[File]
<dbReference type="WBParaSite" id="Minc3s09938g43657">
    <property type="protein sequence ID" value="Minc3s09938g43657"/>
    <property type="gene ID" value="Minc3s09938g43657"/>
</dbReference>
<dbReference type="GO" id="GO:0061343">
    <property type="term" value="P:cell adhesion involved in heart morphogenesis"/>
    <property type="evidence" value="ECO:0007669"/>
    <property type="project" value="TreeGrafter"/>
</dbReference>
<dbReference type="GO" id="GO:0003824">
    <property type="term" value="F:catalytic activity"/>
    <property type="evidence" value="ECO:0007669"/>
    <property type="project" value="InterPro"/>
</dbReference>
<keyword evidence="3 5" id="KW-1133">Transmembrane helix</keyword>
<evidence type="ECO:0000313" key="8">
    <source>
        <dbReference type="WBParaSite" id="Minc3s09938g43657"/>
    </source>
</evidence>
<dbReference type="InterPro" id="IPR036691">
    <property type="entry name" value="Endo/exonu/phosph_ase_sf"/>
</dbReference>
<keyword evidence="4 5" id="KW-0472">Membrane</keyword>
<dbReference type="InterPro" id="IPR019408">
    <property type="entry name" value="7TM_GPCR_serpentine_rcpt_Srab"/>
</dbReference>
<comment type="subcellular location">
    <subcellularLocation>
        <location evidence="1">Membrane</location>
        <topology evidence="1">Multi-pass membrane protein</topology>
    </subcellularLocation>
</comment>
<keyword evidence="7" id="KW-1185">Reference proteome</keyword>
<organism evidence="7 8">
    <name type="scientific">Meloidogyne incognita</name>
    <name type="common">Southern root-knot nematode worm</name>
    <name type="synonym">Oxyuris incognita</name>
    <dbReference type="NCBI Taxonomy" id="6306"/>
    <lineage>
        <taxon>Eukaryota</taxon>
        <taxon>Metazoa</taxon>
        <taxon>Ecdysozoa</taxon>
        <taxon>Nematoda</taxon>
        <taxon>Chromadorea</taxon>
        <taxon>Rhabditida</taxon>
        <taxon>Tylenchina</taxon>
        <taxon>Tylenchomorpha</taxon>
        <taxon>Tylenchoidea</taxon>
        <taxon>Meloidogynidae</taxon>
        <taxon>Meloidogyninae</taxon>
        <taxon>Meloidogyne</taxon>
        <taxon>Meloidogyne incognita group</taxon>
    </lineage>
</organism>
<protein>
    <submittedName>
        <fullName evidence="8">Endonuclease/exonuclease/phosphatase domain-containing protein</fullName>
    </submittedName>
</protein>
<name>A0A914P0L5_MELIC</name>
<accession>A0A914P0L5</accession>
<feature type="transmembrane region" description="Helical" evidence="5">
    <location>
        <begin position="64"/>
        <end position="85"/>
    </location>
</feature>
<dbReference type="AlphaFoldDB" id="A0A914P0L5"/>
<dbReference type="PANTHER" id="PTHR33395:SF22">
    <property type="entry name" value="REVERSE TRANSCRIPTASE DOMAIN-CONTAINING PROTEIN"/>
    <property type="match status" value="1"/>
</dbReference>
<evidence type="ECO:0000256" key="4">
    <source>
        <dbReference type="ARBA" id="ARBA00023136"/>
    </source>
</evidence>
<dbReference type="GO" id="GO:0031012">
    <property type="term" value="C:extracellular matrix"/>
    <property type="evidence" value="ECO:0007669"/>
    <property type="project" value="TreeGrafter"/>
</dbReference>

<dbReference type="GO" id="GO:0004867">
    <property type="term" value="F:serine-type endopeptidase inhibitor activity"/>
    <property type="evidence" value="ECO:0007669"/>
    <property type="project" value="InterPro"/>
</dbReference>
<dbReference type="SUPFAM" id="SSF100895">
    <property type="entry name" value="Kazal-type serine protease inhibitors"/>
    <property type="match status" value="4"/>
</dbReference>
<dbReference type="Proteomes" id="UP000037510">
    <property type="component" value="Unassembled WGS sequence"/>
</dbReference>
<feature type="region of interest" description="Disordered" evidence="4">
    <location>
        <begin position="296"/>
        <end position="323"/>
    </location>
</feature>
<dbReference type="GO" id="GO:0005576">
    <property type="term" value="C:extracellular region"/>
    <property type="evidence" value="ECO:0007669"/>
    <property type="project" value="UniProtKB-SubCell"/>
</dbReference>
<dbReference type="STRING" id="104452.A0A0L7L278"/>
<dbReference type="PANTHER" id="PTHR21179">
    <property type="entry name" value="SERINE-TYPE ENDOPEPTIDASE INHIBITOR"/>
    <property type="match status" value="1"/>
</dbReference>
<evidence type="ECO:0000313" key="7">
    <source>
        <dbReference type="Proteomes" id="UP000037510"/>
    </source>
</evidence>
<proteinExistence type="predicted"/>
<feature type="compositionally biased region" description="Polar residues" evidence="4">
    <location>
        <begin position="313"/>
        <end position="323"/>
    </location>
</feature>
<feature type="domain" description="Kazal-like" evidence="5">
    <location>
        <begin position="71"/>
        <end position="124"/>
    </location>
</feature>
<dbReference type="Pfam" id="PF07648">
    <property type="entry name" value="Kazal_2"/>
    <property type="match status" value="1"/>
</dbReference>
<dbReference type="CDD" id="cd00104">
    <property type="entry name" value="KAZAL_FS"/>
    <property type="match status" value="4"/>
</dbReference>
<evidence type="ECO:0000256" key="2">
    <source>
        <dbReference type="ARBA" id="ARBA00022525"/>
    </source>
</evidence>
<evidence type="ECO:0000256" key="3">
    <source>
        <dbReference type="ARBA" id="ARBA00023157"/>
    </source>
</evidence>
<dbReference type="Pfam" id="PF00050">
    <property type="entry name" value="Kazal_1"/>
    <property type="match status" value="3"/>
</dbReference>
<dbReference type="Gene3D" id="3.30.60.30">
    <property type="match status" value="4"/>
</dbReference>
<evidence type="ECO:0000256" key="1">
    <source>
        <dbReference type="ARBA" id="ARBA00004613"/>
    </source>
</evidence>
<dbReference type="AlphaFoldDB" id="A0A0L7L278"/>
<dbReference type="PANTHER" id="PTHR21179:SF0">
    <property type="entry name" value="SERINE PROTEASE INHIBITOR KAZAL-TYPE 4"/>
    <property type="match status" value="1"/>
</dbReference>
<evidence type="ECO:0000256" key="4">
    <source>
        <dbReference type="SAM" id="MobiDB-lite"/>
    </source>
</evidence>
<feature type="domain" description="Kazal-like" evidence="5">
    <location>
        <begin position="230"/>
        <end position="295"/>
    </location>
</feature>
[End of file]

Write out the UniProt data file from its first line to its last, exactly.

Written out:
<dbReference type="WBParaSite" id="Minc3s09938g43657">
    <property type="protein sequence ID" value="Minc3s09938g43657"/>
    <property type="gene ID" value="Minc3s09938g43657"/>
</dbReference>
<dbReference type="GO" id="GO:0061343">
    <property type="term" value="P:cell adhesion involved in heart morphogenesis"/>
    <property type="evidence" value="ECO:0007669"/>
    <property type="project" value="TreeGrafter"/>
</dbReference>
<dbReference type="GO" id="GO:0003824">
    <property type="term" value="F:catalytic activity"/>
    <property type="evidence" value="ECO:0007669"/>
    <property type="project" value="InterPro"/>
</dbReference>
<keyword evidence="3 5" id="KW-1133">Transmembrane helix</keyword>
<evidence type="ECO:0000313" key="8">
    <source>
        <dbReference type="WBParaSite" id="Minc3s09938g43657"/>
    </source>
</evidence>
<dbReference type="InterPro" id="IPR036691">
    <property type="entry name" value="Endo/exonu/phosph_ase_sf"/>
</dbReference>
<keyword evidence="4 5" id="KW-0472">Membrane</keyword>
<dbReference type="InterPro" id="IPR019408">
    <property type="entry name" value="7TM_GPCR_serpentine_rcpt_Srab"/>
</dbReference>
<comment type="subcellular location">
    <subcellularLocation>
        <location evidence="1">Membrane</location>
        <topology evidence="1">Multi-pass membrane protein</topology>
    </subcellularLocation>
</comment>
<keyword evidence="7" id="KW-1185">Reference proteome</keyword>
<organism evidence="7 8">
    <name type="scientific">Meloidogyne incognita</name>
    <name type="common">Southern root-knot nematode worm</name>
    <name type="synonym">Oxyuris incognita</name>
    <dbReference type="NCBI Taxonomy" id="6306"/>
    <lineage>
        <taxon>Eukaryota</taxon>
        <taxon>Metazoa</taxon>
        <taxon>Ecdysozoa</taxon>
        <taxon>Nematoda</taxon>
        <taxon>Chromadorea</taxon>
        <taxon>Rhabditida</taxon>
        <taxon>Tylenchina</taxon>
        <taxon>Tylenchomorpha</taxon>
        <taxon>Tylenchoidea</taxon>
        <taxon>Meloidogynidae</taxon>
        <taxon>Meloidogyninae</taxon>
        <taxon>Meloidogyne</taxon>
        <taxon>Meloidogyne incognita group</taxon>
    </lineage>
</organism>
<protein>
    <submittedName>
        <fullName evidence="8">Endonuclease/exonuclease/phosphatase domain-containing protein</fullName>
    </submittedName>
</protein>
<name>A0A914P0L5_MELIC</name>
<accession>A0A914P0L5</accession>
<feature type="transmembrane region" description="Helical" evidence="5">
    <location>
        <begin position="64"/>
        <end position="85"/>
    </location>
</feature>
<dbReference type="AlphaFoldDB" id="A0A914P0L5"/>
<dbReference type="PANTHER" id="PTHR33395:SF22">
    <property type="entry name" value="REVERSE TRANSCRIPTASE DOMAIN-CONTAINING PROTEIN"/>
    <property type="match status" value="1"/>
</dbReference>
<evidence type="ECO:0000256" key="4">
    <source>
        <dbReference type="ARBA" id="ARBA00023136"/>
    </source>
</evidence>
<dbReference type="GO" id="GO:0031012">
    <property type="term" value="C:extracellular matrix"/>
    <property type="evidence" value="ECO:0007669"/>
    <property type="project" value="TreeGrafter"/>
</dbReference>

<dbReference type="GO" id="GO:0004867">
    <property type="term" value="F:serine-type endopeptidase inhibitor activity"/>
    <property type="evidence" value="ECO:0007669"/>
    <property type="project" value="InterPro"/>
</dbReference>
<dbReference type="SUPFAM" id="SSF100895">
    <property type="entry name" value="Kazal-type serine protease inhibitors"/>
    <property type="match status" value="4"/>
</dbReference>
<dbReference type="Proteomes" id="UP000037510">
    <property type="component" value="Unassembled WGS sequence"/>
</dbReference>
<feature type="region of interest" description="Disordered" evidence="4">
    <location>
        <begin position="296"/>
        <end position="323"/>
    </location>
</feature>
<dbReference type="GO" id="GO:0005576">
    <property type="term" value="C:extracellular region"/>
    <property type="evidence" value="ECO:0007669"/>
    <property type="project" value="UniProtKB-SubCell"/>
</dbReference>
<dbReference type="STRING" id="104452.A0A0L7L278"/>
<dbReference type="PANTHER" id="PTHR21179">
    <property type="entry name" value="SERINE-TYPE ENDOPEPTIDASE INHIBITOR"/>
    <property type="match status" value="1"/>
</dbReference>
<evidence type="ECO:0000313" key="7">
    <source>
        <dbReference type="Proteomes" id="UP000037510"/>
    </source>
</evidence>
<proteinExistence type="predicted"/>
<feature type="compositionally biased region" description="Polar residues" evidence="4">
    <location>
        <begin position="313"/>
        <end position="323"/>
    </location>
</feature>
<feature type="domain" description="Kazal-like" evidence="5">
    <location>
        <begin position="71"/>
        <end position="124"/>
    </location>
</feature>
<dbReference type="Pfam" id="PF07648">
    <property type="entry name" value="Kazal_2"/>
    <property type="match status" value="1"/>
</dbReference>
<dbReference type="CDD" id="cd00104">
    <property type="entry name" value="KAZAL_FS"/>
    <property type="match status" value="4"/>
</dbReference>
<evidence type="ECO:0000256" key="2">
    <source>
        <dbReference type="ARBA" id="ARBA00022525"/>
    </source>
</evidence>
<evidence type="ECO:0000256" key="3">
    <source>
        <dbReference type="ARBA" id="ARBA00023157"/>
    </source>
</evidence>
<dbReference type="Pfam" id="PF00050">
    <property type="entry name" value="Kazal_1"/>
    <property type="match status" value="3"/>
</dbReference>
<dbReference type="Gene3D" id="3.30.60.30">
    <property type="match status" value="4"/>
</dbReference>
<evidence type="ECO:0000256" key="1">
    <source>
        <dbReference type="ARBA" id="ARBA00004613"/>
    </source>
</evidence>
<dbReference type="AlphaFoldDB" id="A0A0L7L278"/>
<dbReference type="PANTHER" id="PTHR21179:SF0">
    <property type="entry name" value="SERINE PROTEASE INHIBITOR KAZAL-TYPE 4"/>
    <property type="match status" value="1"/>
</dbReference>
<evidence type="ECO:0000256" key="4">
    <source>
        <dbReference type="SAM" id="MobiDB-lite"/>
    </source>
</evidence>
<feature type="domain" description="Kazal-like" evidence="5">
    <location>
        <begin position="230"/>
        <end position="295"/>
    </location>
</feature>